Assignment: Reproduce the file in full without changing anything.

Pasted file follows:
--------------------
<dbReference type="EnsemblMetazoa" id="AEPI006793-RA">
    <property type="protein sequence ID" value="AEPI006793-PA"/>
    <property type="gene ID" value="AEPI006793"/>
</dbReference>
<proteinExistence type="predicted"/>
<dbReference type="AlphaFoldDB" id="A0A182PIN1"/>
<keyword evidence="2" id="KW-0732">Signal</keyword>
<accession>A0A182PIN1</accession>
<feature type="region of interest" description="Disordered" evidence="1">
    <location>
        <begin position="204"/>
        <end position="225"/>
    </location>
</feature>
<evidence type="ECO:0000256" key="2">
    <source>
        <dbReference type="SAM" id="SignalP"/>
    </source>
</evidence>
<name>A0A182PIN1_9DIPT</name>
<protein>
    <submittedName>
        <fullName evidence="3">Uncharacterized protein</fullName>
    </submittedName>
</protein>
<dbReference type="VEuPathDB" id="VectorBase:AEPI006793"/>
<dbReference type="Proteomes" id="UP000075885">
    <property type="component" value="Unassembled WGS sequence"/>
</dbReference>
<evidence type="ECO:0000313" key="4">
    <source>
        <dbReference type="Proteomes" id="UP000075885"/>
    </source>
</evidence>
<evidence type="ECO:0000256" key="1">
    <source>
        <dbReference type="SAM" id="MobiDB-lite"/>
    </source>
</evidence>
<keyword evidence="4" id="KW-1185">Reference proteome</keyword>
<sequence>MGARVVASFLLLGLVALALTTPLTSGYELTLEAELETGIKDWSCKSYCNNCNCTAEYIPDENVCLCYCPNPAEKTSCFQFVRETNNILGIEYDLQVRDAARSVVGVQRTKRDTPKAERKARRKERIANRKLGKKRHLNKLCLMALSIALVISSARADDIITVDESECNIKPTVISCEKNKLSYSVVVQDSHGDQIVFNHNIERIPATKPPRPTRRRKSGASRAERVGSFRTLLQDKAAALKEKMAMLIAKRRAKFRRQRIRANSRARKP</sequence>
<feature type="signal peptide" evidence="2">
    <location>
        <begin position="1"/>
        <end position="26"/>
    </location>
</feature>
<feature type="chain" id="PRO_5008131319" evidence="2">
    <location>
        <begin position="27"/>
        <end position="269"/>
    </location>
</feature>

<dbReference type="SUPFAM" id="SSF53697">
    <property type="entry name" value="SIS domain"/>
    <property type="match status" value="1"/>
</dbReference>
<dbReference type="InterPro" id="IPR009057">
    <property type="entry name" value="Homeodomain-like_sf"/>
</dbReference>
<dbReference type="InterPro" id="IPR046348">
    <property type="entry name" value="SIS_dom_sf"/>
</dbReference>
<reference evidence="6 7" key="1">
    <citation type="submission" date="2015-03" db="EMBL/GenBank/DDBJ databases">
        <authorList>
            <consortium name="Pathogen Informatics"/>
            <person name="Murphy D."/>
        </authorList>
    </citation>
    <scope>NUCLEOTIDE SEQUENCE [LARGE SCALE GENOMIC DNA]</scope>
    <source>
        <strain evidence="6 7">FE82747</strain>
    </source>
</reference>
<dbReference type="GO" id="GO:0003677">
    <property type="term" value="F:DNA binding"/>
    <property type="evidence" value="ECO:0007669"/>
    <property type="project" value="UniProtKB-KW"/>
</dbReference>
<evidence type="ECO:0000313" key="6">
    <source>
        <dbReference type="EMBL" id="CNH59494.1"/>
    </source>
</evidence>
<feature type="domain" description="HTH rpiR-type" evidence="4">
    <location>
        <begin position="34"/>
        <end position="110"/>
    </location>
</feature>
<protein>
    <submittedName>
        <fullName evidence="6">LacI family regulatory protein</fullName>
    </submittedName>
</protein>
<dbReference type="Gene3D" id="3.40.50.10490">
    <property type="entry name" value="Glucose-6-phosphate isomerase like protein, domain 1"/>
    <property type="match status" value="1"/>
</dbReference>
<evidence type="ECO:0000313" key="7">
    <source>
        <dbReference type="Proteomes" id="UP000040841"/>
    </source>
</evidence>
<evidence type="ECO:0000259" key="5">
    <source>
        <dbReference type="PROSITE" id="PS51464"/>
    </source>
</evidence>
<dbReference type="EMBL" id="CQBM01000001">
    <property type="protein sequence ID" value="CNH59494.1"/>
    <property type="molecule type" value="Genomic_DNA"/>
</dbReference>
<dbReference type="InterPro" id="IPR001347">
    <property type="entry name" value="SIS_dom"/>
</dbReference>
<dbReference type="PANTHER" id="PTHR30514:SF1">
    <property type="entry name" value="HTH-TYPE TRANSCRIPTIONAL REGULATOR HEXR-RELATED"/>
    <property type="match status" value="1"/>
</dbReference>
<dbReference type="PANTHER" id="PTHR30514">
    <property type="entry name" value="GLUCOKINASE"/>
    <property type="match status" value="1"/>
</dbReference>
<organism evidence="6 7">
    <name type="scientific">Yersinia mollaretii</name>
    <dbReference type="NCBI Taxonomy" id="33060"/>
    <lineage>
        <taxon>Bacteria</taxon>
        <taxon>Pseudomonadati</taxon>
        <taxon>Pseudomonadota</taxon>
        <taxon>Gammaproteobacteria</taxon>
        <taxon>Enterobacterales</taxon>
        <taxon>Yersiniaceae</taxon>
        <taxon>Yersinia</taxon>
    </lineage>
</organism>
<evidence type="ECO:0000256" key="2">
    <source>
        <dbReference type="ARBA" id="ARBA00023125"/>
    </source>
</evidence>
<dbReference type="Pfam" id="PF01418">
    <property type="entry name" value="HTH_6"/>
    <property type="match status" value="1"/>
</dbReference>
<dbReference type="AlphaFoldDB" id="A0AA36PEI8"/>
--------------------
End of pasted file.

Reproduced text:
<dbReference type="EnsemblMetazoa" id="AEPI006793-RA">
    <property type="protein sequence ID" value="AEPI006793-PA"/>
    <property type="gene ID" value="AEPI006793"/>
</dbReference>
<proteinExistence type="predicted"/>
<dbReference type="AlphaFoldDB" id="A0A182PIN1"/>
<keyword evidence="2" id="KW-0732">Signal</keyword>
<accession>A0A182PIN1</accession>
<feature type="region of interest" description="Disordered" evidence="1">
    <location>
        <begin position="204"/>
        <end position="225"/>
    </location>
</feature>
<evidence type="ECO:0000256" key="2">
    <source>
        <dbReference type="SAM" id="SignalP"/>
    </source>
</evidence>
<name>A0A182PIN1_9DIPT</name>
<protein>
    <submittedName>
        <fullName evidence="3">Uncharacterized protein</fullName>
    </submittedName>
</protein>
<dbReference type="VEuPathDB" id="VectorBase:AEPI006793"/>
<dbReference type="Proteomes" id="UP000075885">
    <property type="component" value="Unassembled WGS sequence"/>
</dbReference>
<evidence type="ECO:0000313" key="4">
    <source>
        <dbReference type="Proteomes" id="UP000075885"/>
    </source>
</evidence>
<evidence type="ECO:0000256" key="1">
    <source>
        <dbReference type="SAM" id="MobiDB-lite"/>
    </source>
</evidence>
<keyword evidence="4" id="KW-1185">Reference proteome</keyword>
<sequence>MGARVVASFLLLGLVALALTTPLTSGYELTLEAELETGIKDWSCKSYCNNCNCTAEYIPDENVCLCYCPNPAEKTSCFQFVRETNNILGIEYDLQVRDAARSVVGVQRTKRDTPKAERKARRKERIANRKLGKKRHLNKLCLMALSIALVISSARADDIITVDESECNIKPTVISCEKNKLSYSVVVQDSHGDQIVFNHNIERIPATKPPRPTRRRKSGASRAERVGSFRTLLQDKAAALKEKMAMLIAKRRAKFRRQRIRANSRARKP</sequence>
<feature type="signal peptide" evidence="2">
    <location>
        <begin position="1"/>
        <end position="26"/>
    </location>
</feature>
<feature type="chain" id="PRO_5008131319" evidence="2">
    <location>
        <begin position="27"/>
        <end position="269"/>
    </location>
</feature>

<dbReference type="SUPFAM" id="SSF53697">
    <property type="entry name" value="SIS domain"/>
    <property type="match status" value="1"/>
</dbReference>
<dbReference type="InterPro" id="IPR009057">
    <property type="entry name" value="Homeodomain-like_sf"/>
</dbReference>
<dbReference type="InterPro" id="IPR046348">
    <property type="entry name" value="SIS_dom_sf"/>
</dbReference>
<reference evidence="6 7" key="1">
    <citation type="submission" date="2015-03" db="EMBL/GenBank/DDBJ databases">
        <authorList>
            <consortium name="Pathogen Informatics"/>
            <person name="Murphy D."/>
        </authorList>
    </citation>
    <scope>NUCLEOTIDE SEQUENCE [LARGE SCALE GENOMIC DNA]</scope>
    <source>
        <strain evidence="6 7">FE82747</strain>
    </source>
</reference>
<dbReference type="GO" id="GO:0003677">
    <property type="term" value="F:DNA binding"/>
    <property type="evidence" value="ECO:0007669"/>
    <property type="project" value="UniProtKB-KW"/>
</dbReference>
<evidence type="ECO:0000313" key="6">
    <source>
        <dbReference type="EMBL" id="CNH59494.1"/>
    </source>
</evidence>
<feature type="domain" description="HTH rpiR-type" evidence="4">
    <location>
        <begin position="34"/>
        <end position="110"/>
    </location>
</feature>
<protein>
    <submittedName>
        <fullName evidence="6">LacI family regulatory protein</fullName>
    </submittedName>
</protein>
<dbReference type="Gene3D" id="3.40.50.10490">
    <property type="entry name" value="Glucose-6-phosphate isomerase like protein, domain 1"/>
    <property type="match status" value="1"/>
</dbReference>
<evidence type="ECO:0000313" key="7">
    <source>
        <dbReference type="Proteomes" id="UP000040841"/>
    </source>
</evidence>
<evidence type="ECO:0000259" key="5">
    <source>
        <dbReference type="PROSITE" id="PS51464"/>
    </source>
</evidence>
<dbReference type="EMBL" id="CQBM01000001">
    <property type="protein sequence ID" value="CNH59494.1"/>
    <property type="molecule type" value="Genomic_DNA"/>
</dbReference>
<dbReference type="InterPro" id="IPR001347">
    <property type="entry name" value="SIS_dom"/>
</dbReference>
<dbReference type="PANTHER" id="PTHR30514:SF1">
    <property type="entry name" value="HTH-TYPE TRANSCRIPTIONAL REGULATOR HEXR-RELATED"/>
    <property type="match status" value="1"/>
</dbReference>
<dbReference type="PANTHER" id="PTHR30514">
    <property type="entry name" value="GLUCOKINASE"/>
    <property type="match status" value="1"/>
</dbReference>
<organism evidence="6 7">
    <name type="scientific">Yersinia mollaretii</name>
    <dbReference type="NCBI Taxonomy" id="33060"/>
    <lineage>
        <taxon>Bacteria</taxon>
        <taxon>Pseudomonadati</taxon>
        <taxon>Pseudomonadota</taxon>
        <taxon>Gammaproteobacteria</taxon>
        <taxon>Enterobacterales</taxon>
        <taxon>Yersiniaceae</taxon>
        <taxon>Yersinia</taxon>
    </lineage>
</organism>
<evidence type="ECO:0000256" key="2">
    <source>
        <dbReference type="ARBA" id="ARBA00023125"/>
    </source>
</evidence>
<dbReference type="Pfam" id="PF01418">
    <property type="entry name" value="HTH_6"/>
    <property type="match status" value="1"/>
</dbReference>
<dbReference type="AlphaFoldDB" id="A0AA36PEI8"/>